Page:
By Mai Le, First 5 San Mateo County Program Associate.
I recently joined the First 5 San Mateo County staff as a program associate, a diverse, flexible role supporting the program team. No two days here are alike, as I jump from preparing contracts, to coordinating meetings, to updating our social media and website. Prior to coming to First 5, I worked at a community-based organization providing training and consultation to health and social service providers on delivering more culturally responsive services. In addition to working at First 5, I am also a full time graduate student. I am in my second (and last!) year of the Master of Public Health program at San Francisco State University. My program emphasizes health equity and social justice, which relate closely to the work we’re doing at First 5 to ensure success for every child.
The work of nurturing and guiding a child to their full potential is enormous. I am very aware of this both from my work, and from my personal experience as the mom of a two-and-a-half-year-old child. My daughter is gaining more independence and copying everything we say and do! My partner and I are in the thick of dealing with tantrums, boundary setting, and helping our toddler with her big emotions. Nothing has really prepared me for this. As a young adult I struggled with depression and worked with mental health professionals to manage the condition and regulate my own emotions. That was, and sometimes still is, hard. But trying to understand a toddler is a whole new challenge. I know I’m not the only parent navigating this, so I try to read a mix of expert advice, observe how friends and family manage it, and see what works for me. Even with the best intentions though, being the parent I want to be is hard when someone is screaming, the house is a mess, and I can’t find the one toy my daughter wants right now. What I’ve realized though is that no matter the situation, I am the most patient and grounded when I feel good with myself– when I’ve had some sleep, decompressed from my work day, or eaten something. Self-care is not selfish; it is truly the best thing I can do for my family.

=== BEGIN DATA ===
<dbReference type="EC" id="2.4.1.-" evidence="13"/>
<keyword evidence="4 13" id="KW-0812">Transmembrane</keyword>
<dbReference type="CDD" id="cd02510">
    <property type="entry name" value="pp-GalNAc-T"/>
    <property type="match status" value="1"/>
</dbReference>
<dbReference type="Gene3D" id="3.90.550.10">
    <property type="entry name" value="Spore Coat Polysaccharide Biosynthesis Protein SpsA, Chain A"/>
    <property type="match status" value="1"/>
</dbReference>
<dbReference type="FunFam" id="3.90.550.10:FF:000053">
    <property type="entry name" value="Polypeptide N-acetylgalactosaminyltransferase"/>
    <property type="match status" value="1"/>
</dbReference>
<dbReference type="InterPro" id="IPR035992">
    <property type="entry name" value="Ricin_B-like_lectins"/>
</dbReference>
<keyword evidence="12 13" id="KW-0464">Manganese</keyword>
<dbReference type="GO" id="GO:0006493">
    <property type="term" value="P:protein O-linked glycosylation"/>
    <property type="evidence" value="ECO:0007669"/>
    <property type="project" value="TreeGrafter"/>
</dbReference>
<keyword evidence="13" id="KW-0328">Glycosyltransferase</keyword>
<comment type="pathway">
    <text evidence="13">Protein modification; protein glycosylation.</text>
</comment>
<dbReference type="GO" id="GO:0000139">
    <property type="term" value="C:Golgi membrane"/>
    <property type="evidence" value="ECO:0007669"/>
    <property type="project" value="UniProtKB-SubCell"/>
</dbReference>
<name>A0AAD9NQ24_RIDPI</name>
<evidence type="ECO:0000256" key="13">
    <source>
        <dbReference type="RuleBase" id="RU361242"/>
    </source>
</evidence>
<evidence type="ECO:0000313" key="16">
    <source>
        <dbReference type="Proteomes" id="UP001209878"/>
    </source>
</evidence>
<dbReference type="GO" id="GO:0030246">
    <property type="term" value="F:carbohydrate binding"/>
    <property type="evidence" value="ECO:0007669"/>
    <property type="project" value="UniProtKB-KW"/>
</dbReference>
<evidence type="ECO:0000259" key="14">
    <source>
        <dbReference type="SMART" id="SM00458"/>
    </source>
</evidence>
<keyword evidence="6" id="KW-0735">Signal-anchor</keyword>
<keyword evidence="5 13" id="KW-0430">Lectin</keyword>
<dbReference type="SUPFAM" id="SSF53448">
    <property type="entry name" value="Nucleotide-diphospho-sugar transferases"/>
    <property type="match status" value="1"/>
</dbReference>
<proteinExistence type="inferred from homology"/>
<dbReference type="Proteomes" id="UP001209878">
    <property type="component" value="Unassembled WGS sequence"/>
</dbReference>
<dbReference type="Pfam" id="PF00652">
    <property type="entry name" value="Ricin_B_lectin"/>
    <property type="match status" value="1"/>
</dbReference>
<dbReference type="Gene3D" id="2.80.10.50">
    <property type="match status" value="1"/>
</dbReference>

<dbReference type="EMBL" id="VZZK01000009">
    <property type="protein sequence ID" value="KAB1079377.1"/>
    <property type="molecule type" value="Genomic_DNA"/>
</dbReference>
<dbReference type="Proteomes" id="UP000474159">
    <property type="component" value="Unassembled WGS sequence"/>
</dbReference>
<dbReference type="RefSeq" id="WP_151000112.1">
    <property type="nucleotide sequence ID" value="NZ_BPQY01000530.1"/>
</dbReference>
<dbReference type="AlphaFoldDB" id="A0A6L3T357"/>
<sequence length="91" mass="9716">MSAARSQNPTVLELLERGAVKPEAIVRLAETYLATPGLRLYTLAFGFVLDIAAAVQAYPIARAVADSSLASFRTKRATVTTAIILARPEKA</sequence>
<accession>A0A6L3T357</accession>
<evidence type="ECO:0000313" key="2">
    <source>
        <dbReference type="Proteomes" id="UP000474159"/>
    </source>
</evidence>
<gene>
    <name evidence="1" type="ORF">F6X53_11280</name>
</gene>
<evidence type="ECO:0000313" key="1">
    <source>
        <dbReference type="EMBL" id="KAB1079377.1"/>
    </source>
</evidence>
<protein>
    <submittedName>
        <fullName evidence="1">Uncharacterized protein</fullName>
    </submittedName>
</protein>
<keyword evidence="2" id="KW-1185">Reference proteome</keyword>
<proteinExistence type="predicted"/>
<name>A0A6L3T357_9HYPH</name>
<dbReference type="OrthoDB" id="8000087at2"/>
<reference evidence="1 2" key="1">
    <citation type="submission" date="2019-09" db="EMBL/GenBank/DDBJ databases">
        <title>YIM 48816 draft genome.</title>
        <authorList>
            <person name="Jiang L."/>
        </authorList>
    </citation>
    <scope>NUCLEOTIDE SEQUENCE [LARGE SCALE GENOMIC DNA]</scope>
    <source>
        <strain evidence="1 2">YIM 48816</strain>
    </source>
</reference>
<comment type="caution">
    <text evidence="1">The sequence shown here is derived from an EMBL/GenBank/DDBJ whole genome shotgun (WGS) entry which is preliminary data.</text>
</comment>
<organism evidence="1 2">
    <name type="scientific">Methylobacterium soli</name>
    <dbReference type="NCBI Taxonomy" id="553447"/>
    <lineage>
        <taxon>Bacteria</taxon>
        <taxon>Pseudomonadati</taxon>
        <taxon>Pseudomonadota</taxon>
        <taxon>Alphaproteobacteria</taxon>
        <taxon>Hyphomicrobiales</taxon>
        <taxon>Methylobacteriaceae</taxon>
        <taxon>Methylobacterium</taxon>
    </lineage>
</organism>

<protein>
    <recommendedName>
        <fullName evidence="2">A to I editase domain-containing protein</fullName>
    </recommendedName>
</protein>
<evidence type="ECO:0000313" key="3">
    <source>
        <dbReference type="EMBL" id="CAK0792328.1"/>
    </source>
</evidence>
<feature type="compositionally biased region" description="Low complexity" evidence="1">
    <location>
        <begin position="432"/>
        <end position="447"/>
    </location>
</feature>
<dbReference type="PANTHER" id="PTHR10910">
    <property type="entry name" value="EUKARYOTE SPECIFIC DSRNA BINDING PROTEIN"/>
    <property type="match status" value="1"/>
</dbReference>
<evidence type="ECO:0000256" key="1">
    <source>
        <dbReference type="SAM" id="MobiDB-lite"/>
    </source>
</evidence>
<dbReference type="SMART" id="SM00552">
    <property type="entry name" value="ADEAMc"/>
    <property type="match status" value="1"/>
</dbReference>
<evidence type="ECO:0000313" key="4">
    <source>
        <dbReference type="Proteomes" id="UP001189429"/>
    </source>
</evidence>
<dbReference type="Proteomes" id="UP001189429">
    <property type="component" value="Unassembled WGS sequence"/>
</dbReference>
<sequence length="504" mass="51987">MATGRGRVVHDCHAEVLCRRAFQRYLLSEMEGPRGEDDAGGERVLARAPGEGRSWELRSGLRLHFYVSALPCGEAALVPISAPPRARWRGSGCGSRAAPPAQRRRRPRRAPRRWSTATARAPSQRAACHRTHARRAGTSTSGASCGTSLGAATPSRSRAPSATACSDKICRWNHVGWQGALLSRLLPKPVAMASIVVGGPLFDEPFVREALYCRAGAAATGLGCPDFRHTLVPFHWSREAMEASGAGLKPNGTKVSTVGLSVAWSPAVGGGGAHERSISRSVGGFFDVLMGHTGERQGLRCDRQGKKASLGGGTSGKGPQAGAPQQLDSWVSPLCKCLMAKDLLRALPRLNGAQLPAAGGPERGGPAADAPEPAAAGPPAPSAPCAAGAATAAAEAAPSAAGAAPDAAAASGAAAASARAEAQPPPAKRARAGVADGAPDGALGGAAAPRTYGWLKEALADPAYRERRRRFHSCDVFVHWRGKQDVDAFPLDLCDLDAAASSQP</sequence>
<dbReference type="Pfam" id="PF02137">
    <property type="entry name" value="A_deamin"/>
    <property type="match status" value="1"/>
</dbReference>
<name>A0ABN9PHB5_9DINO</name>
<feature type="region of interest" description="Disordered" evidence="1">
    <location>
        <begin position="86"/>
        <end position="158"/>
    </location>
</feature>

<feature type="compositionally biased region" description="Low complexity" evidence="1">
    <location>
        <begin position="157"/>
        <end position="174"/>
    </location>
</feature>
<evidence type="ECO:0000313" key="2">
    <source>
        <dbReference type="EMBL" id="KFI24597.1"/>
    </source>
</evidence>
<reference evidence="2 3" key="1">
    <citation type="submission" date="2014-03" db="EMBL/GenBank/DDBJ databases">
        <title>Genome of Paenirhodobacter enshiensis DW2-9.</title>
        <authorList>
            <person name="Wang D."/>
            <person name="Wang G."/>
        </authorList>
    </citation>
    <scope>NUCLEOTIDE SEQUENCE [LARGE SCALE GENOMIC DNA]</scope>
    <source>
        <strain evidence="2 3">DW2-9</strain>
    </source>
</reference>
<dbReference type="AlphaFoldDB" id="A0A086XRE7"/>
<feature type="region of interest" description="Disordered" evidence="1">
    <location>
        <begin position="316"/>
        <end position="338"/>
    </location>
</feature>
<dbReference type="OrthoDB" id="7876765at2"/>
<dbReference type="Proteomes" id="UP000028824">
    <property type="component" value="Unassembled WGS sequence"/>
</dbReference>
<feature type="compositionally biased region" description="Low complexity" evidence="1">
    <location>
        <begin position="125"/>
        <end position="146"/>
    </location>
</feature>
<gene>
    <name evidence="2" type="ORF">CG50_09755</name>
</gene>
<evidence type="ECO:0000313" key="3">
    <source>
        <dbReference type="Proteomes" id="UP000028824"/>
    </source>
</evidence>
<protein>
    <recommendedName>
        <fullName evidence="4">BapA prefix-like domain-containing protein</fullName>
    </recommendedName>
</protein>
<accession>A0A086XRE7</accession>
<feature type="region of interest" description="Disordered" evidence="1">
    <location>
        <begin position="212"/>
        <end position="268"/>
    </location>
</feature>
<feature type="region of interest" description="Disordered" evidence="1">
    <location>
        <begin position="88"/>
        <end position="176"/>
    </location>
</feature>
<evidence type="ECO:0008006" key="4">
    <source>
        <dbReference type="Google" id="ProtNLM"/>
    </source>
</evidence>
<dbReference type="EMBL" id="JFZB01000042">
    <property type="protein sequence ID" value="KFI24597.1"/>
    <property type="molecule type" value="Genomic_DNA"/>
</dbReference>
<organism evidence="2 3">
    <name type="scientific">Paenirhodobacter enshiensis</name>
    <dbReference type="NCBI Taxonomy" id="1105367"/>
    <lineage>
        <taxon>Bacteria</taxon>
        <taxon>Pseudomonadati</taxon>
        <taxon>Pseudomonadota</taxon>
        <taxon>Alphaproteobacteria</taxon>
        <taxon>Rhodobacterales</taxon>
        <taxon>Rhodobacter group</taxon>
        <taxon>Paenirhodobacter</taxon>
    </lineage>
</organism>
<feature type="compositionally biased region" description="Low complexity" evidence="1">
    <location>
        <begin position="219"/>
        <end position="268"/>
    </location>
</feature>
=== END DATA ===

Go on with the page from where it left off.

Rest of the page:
I don’t want to suggest that self-care is easy though. My family is privileged in a lot of ways, which gives me more freedom to take care of myself. My partner and I both have professional jobs, with benefits like health care and paid leave. If I don’t feel well, I can take time off work, see a doctor if needed, and still be able to cover our expenses for the month. We bought a home last year in Daly City, and are no longer vulnerable to steep rent increases that could throw off our budget. We can afford family vacations once in a while to recharge and reconnect. We have quick access to parks, beaches, libraries, and other safe community spaces, making it easier to keep the whole family active and engaged. Because of our jobs, we have predictable, consistent leisure time to spend together with our little one. I’m acutely aware this is not the reality for many families.
These are just some of the equity issues that I reflect on in my work. Parenting is never easy, but for some, systemic barriers make it much harder. What works for me might not work for another parent, and vice versa. As professionals concerned with supporting children and families, we should let people tell us what they need to thrive within the contexts of their own lives. And we should simultaneously commit to lifting the floor so that everyone can access basic structural supports. Things like paid time off, health insurance, quality childcare, and safe neighborhoods should not be considered luxuries. These are essentials for a healthy, equitable community. They are the best investment we can make for the future.